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Why Facebook made WhatsApp free

By Bibhu Ranjan Mishra & Alnoor Peermohamed
January 21, 2016 07:14 IST
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WhatsApp is the factory where data gets collected for Facebook. And, the cost of that data collection is insignificant as against the monetisation happening on the Facebook platform

In February 2014, when Facebook acquired WhatsApp for a whopping $19 billion, the messaging platform was earning only around $15 million in annual revenue but had a user base of around 450 mn, with a million getting added each month. The revenue was primarily from the annual subscription fee, of around $1, the company was charging users in selected countries after rendering one year of free service.

Now, with WhatsApp having decided to make it free for users, it indicates that garnering revenue by charging the users was never the prime focus of its monetisation strategy. With the company now part of social networking site Facebook, the most valuable asset on the WhatsApp platform is the free user-generated data, mostly generated real-time, by close to a billion users that it has worldwide, without paying for it.

“They were not making any money actually because every year they were basically extending the service, telling the customers we are waiving the $1 fee,” says Dippak Khurana, founder and chief executive of mobile advertising network Vserv.

“I’d say this is in sync with Facebook’s philosophy. Today, if I am consuming a service of Facebook, I know the platform is free to me. Now, in the same manner, WhatsApp is also another Facebook service, and by making it free to users, they’ve made it sync with all their offerings.”

While announcing WhatsApp would be free to users, the company has said its model of charging an annual subscription fee did not work well because many do not hold any debit or credit card. The messaging platform, one should note, has more numbers of users in developing countries than in the developed world. Such users, while joining the platform, have always a fear in their mind that they might lose access to their contacts after the first year. That jeopardises the most important assets that social platforms like WhatsApp have, the number of users.

Beside, the only numbered willing to pay for the service range from one to 10 per cent. Assuming it has around 800 million users across the world, the annual revenue would have been $8-80 mn. Which is really nothing compared to the huge money Facebook paid to acquire it, says Mahesh Murthy, marketer and founder of Pinstorm. “First of all, it was never a big revenue stream. Second, if they charge for it, there was a real danger people would leave and move to the competition like Telegram, Viber, WeChat, etc.”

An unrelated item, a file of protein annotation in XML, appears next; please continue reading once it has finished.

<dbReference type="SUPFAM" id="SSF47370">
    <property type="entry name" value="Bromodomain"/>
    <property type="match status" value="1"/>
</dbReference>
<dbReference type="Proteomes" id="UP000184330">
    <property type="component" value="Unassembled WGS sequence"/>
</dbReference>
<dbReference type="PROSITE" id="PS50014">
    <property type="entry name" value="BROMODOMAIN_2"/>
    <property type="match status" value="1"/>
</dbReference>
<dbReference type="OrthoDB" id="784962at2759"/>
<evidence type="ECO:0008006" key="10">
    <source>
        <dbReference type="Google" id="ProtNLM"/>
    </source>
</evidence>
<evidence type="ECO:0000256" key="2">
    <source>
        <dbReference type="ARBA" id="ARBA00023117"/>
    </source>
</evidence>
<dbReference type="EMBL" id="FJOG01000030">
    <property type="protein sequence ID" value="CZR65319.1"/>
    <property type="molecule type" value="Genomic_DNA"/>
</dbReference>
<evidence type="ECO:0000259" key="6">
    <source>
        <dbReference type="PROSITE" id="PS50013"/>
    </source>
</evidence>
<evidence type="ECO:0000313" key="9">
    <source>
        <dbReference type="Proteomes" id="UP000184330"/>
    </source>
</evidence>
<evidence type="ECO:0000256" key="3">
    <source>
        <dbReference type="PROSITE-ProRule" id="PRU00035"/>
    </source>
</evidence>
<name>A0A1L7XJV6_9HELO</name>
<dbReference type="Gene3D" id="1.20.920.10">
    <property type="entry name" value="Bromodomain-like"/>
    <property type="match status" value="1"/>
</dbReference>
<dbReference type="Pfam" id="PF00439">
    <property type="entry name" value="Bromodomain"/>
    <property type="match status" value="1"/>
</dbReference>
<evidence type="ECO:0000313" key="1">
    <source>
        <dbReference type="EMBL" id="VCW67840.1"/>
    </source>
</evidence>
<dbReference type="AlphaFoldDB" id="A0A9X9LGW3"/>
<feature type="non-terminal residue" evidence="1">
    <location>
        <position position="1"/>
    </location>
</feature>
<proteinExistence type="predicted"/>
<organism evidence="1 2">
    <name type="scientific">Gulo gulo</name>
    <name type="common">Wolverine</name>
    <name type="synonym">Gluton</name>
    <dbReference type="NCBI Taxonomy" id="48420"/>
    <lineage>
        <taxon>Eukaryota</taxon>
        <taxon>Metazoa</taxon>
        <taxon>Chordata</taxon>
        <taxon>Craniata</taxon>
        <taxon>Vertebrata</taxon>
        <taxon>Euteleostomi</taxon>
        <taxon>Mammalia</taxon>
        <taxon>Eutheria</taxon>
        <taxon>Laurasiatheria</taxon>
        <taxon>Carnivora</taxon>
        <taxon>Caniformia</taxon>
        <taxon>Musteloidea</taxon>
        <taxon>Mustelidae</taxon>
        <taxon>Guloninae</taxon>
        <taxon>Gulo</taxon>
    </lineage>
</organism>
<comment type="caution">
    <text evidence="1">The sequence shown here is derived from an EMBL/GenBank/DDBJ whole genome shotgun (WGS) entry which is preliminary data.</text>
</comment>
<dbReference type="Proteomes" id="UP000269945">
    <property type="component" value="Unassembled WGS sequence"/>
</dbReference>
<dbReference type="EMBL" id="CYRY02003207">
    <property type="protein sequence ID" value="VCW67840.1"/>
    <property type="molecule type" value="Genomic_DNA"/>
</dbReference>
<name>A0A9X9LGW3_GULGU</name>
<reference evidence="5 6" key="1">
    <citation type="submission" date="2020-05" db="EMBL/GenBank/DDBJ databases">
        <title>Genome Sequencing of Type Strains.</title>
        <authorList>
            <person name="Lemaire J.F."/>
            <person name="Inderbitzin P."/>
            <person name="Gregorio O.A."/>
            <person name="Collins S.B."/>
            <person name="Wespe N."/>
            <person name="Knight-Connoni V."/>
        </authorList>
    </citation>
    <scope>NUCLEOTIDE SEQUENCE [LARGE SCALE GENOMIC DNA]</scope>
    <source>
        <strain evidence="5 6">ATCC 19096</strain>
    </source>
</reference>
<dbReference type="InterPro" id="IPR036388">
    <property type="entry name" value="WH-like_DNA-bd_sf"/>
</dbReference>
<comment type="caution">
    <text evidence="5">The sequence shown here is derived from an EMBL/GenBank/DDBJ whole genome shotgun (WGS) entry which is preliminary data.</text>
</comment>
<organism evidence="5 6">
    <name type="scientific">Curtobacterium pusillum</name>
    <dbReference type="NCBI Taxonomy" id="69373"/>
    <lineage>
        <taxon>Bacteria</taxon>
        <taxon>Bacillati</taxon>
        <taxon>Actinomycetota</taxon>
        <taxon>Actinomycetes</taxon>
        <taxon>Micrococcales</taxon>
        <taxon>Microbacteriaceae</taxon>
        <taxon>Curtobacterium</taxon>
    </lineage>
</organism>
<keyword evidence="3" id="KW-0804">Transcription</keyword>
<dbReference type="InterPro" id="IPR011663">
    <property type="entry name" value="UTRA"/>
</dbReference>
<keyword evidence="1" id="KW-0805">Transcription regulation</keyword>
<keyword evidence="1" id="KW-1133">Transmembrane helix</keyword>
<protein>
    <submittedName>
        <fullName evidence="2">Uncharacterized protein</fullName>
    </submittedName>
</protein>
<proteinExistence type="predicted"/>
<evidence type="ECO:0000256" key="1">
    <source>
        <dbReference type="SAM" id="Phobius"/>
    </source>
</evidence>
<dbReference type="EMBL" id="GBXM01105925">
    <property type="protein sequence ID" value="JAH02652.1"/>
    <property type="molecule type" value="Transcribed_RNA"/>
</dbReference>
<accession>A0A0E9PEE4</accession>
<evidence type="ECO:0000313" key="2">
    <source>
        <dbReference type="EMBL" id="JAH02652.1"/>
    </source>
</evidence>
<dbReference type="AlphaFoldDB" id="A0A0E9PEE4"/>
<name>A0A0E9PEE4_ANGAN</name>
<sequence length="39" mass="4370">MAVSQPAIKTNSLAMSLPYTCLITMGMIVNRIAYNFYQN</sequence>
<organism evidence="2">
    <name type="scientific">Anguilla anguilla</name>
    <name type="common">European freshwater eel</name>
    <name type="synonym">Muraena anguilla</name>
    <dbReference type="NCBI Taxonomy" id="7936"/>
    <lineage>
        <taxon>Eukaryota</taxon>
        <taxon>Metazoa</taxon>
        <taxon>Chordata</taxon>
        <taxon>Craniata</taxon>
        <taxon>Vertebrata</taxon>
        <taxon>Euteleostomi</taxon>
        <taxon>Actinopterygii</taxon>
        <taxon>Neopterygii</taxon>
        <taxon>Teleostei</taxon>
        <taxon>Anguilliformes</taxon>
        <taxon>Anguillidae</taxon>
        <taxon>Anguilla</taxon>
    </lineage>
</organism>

Rather, Murthy says, the business model WhatsApp is now talking about, to license the platform to corporates, looks more viable. “For example, if Flipkart wants to chat with its customers on Flipkart, they will charge the businesses that way, which will fetch them more money.”

Having a platform like WhatsApp, where close to a billion users interact with their contacts real-time, puts Facebook in an enviable position to understand consumer interests, and leverage that for sharper advertisements on its own platform. For example, if someone just bought a car or returned from a holiday abroad, and is sharing the information with friends on WhatsApp, that data can be leveraged on the Facebook platform for targeted advertisements which best serves the user requirement at that moment.

“If you look at it this way, WhatsApp is the factory where data gets collected for Facebook. And, the cost of that data collection is insignificant as against the monetisation happening on the Facebook platform,” added Khurana of Eserv. “There is a lot of consumer intent and interest which is captured on WhatsApp.”

Experts also say that in the case of internet platforms, traditionally, the real challenge has been charging the users, even if after offering a premium service. For example, Yahoo! Messenger was a free service when it was started in 2000; even Yahoo! Mail was. ”They tried to come out with premium versions but there were hardly any takers,” is one observation.

Some of WhatsApp’s global competitions have been adopting different monetisation strategies instead of charging a subscription fee. For example, instant messaging platform Line monetises by selling the users stickers and emoticons. Viber is also monetising the platform by selling stickers and other digital products. Though WhatsApp is so far the leader in the instant messaging space in India, competitions like WeChat, Viber, Line and Hike have been catching up.

Photograph: Dado Ruvic/Reuters

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Bibhu Ranjan Mishra & Alnoor Peermohamed in Bengaluru
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